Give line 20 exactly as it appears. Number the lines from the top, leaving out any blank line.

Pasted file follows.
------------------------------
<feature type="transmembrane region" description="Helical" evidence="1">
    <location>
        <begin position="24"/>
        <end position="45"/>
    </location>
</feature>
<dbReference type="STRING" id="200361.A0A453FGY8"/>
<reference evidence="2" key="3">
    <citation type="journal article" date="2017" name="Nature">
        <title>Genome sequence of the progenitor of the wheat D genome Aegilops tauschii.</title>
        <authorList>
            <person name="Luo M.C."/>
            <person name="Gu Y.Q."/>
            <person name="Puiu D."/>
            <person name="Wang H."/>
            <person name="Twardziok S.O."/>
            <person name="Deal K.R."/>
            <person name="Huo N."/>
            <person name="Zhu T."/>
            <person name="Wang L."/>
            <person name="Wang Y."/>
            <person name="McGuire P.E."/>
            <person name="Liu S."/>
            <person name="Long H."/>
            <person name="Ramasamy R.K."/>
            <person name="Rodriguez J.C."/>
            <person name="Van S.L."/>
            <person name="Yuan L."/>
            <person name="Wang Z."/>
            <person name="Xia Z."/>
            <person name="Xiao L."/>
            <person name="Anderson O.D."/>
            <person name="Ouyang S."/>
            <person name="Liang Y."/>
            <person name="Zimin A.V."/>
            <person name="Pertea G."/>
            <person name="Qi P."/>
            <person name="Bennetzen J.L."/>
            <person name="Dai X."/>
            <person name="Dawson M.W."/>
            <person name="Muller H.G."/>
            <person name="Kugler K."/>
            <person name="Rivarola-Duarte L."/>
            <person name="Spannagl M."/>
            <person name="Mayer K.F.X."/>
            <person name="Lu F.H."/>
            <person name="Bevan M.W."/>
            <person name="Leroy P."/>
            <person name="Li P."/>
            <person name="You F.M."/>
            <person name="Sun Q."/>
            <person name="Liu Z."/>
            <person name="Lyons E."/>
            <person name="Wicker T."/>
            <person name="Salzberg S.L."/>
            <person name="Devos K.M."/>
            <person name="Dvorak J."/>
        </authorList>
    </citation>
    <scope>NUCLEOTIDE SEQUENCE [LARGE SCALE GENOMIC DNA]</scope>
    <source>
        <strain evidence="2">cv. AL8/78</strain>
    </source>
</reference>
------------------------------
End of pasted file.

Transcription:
            <person name="Wang L."/>